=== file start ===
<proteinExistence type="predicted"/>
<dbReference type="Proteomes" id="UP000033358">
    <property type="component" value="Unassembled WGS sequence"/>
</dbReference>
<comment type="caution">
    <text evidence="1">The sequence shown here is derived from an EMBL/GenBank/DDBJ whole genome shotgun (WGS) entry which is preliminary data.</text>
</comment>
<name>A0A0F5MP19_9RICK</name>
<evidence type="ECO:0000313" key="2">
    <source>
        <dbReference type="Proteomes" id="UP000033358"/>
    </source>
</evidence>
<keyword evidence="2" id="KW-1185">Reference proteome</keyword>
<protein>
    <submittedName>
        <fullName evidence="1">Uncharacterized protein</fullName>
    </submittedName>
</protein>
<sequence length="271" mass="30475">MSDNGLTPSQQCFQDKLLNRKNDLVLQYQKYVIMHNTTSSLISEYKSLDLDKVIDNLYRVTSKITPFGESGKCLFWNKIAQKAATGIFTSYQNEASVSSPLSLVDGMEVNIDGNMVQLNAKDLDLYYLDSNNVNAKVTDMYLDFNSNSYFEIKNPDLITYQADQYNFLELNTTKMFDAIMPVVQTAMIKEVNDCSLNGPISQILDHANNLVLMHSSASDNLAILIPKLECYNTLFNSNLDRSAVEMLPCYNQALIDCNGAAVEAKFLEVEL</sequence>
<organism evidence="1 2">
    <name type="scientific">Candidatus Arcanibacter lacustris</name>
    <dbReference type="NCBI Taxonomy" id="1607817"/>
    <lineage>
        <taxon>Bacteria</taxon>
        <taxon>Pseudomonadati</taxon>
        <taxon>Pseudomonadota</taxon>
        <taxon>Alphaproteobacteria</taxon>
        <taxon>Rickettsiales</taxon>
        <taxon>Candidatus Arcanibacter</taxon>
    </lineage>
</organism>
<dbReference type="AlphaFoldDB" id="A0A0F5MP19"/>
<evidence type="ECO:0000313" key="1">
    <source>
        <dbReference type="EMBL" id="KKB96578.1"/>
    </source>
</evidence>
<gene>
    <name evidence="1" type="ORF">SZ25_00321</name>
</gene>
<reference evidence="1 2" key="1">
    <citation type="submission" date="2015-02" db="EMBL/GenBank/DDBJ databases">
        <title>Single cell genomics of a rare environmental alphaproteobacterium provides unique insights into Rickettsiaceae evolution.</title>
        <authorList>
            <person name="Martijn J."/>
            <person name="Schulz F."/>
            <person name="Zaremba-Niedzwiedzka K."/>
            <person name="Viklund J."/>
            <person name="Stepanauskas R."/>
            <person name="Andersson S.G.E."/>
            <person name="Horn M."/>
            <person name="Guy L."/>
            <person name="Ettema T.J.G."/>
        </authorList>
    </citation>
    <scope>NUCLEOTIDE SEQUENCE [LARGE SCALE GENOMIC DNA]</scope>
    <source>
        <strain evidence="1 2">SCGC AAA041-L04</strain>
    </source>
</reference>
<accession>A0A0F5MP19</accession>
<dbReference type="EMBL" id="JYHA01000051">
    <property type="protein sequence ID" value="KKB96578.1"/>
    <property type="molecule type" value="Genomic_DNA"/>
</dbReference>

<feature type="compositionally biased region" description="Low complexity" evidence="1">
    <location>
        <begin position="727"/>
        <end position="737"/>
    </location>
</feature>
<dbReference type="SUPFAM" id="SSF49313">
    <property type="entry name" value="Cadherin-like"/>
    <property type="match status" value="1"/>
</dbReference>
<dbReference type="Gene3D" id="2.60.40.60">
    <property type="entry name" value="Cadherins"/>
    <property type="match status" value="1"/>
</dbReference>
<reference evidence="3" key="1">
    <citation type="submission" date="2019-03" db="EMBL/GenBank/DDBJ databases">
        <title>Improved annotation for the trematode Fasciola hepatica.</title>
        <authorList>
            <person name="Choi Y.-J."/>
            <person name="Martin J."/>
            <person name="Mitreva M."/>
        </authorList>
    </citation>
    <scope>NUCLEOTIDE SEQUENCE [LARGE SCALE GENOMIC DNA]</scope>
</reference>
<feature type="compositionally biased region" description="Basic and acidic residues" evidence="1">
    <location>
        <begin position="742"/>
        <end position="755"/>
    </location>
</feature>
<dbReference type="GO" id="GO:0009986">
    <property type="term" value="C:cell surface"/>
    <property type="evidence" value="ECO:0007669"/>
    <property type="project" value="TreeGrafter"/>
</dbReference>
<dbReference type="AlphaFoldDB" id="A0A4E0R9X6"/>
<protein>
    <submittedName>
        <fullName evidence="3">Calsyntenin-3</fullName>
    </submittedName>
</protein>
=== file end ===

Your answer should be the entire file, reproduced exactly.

<proteinExistence type="predicted"/>
<dbReference type="Proteomes" id="UP000033358">
    <property type="component" value="Unassembled WGS sequence"/>
</dbReference>
<comment type="caution">
    <text evidence="1">The sequence shown here is derived from an EMBL/GenBank/DDBJ whole genome shotgun (WGS) entry which is preliminary data.</text>
</comment>
<name>A0A0F5MP19_9RICK</name>
<evidence type="ECO:0000313" key="2">
    <source>
        <dbReference type="Proteomes" id="UP000033358"/>
    </source>
</evidence>
<keyword evidence="2" id="KW-1185">Reference proteome</keyword>
<protein>
    <submittedName>
        <fullName evidence="1">Uncharacterized protein</fullName>
    </submittedName>
</protein>
<sequence length="271" mass="30475">MSDNGLTPSQQCFQDKLLNRKNDLVLQYQKYVIMHNTTSSLISEYKSLDLDKVIDNLYRVTSKITPFGESGKCLFWNKIAQKAATGIFTSYQNEASVSSPLSLVDGMEVNIDGNMVQLNAKDLDLYYLDSNNVNAKVTDMYLDFNSNSYFEIKNPDLITYQADQYNFLELNTTKMFDAIMPVVQTAMIKEVNDCSLNGPISQILDHANNLVLMHSSASDNLAILIPKLECYNTLFNSNLDRSAVEMLPCYNQALIDCNGAAVEAKFLEVEL</sequence>
<organism evidence="1 2">
    <name type="scientific">Candidatus Arcanibacter lacustris</name>
    <dbReference type="NCBI Taxonomy" id="1607817"/>
    <lineage>
        <taxon>Bacteria</taxon>
        <taxon>Pseudomonadati</taxon>
        <taxon>Pseudomonadota</taxon>
        <taxon>Alphaproteobacteria</taxon>
        <taxon>Rickettsiales</taxon>
        <taxon>Candidatus Arcanibacter</taxon>
    </lineage>
</organism>
<dbReference type="AlphaFoldDB" id="A0A0F5MP19"/>
<evidence type="ECO:0000313" key="1">
    <source>
        <dbReference type="EMBL" id="KKB96578.1"/>
    </source>
</evidence>
<gene>
    <name evidence="1" type="ORF">SZ25_00321</name>
</gene>
<reference evidence="1 2" key="1">
    <citation type="submission" date="2015-02" db="EMBL/GenBank/DDBJ databases">
        <title>Single cell genomics of a rare environmental alphaproteobacterium provides unique insights into Rickettsiaceae evolution.</title>
        <authorList>
            <person name="Martijn J."/>
            <person name="Schulz F."/>
            <person name="Zaremba-Niedzwiedzka K."/>
            <person name="Viklund J."/>
            <person name="Stepanauskas R."/>
            <person name="Andersson S.G.E."/>
            <person name="Horn M."/>
            <person name="Guy L."/>
            <person name="Ettema T.J.G."/>
        </authorList>
    </citation>
    <scope>NUCLEOTIDE SEQUENCE [LARGE SCALE GENOMIC DNA]</scope>
    <source>
        <strain evidence="1 2">SCGC AAA041-L04</strain>
    </source>
</reference>
<accession>A0A0F5MP19</accession>
<dbReference type="EMBL" id="JYHA01000051">
    <property type="protein sequence ID" value="KKB96578.1"/>
    <property type="molecule type" value="Genomic_DNA"/>
</dbReference>

<feature type="compositionally biased region" description="Low complexity" evidence="1">
    <location>
        <begin position="727"/>
        <end position="737"/>
    </location>
</feature>
<dbReference type="SUPFAM" id="SSF49313">
    <property type="entry name" value="Cadherin-like"/>
    <property type="match status" value="1"/>
</dbReference>
<dbReference type="Gene3D" id="2.60.40.60">
    <property type="entry name" value="Cadherins"/>
    <property type="match status" value="1"/>
</dbReference>
<reference evidence="3" key="1">
    <citation type="submission" date="2019-03" db="EMBL/GenBank/DDBJ databases">
        <title>Improved annotation for the trematode Fasciola hepatica.</title>
        <authorList>
            <person name="Choi Y.-J."/>
            <person name="Martin J."/>
            <person name="Mitreva M."/>
        </authorList>
    </citation>
    <scope>NUCLEOTIDE SEQUENCE [LARGE SCALE GENOMIC DNA]</scope>
</reference>
<feature type="compositionally biased region" description="Basic and acidic residues" evidence="1">
    <location>
        <begin position="742"/>
        <end position="755"/>
    </location>
</feature>
<dbReference type="GO" id="GO:0009986">
    <property type="term" value="C:cell surface"/>
    <property type="evidence" value="ECO:0007669"/>
    <property type="project" value="TreeGrafter"/>
</dbReference>
<dbReference type="AlphaFoldDB" id="A0A4E0R9X6"/>
<protein>
    <submittedName>
        <fullName evidence="3">Calsyntenin-3</fullName>
    </submittedName>
</protein>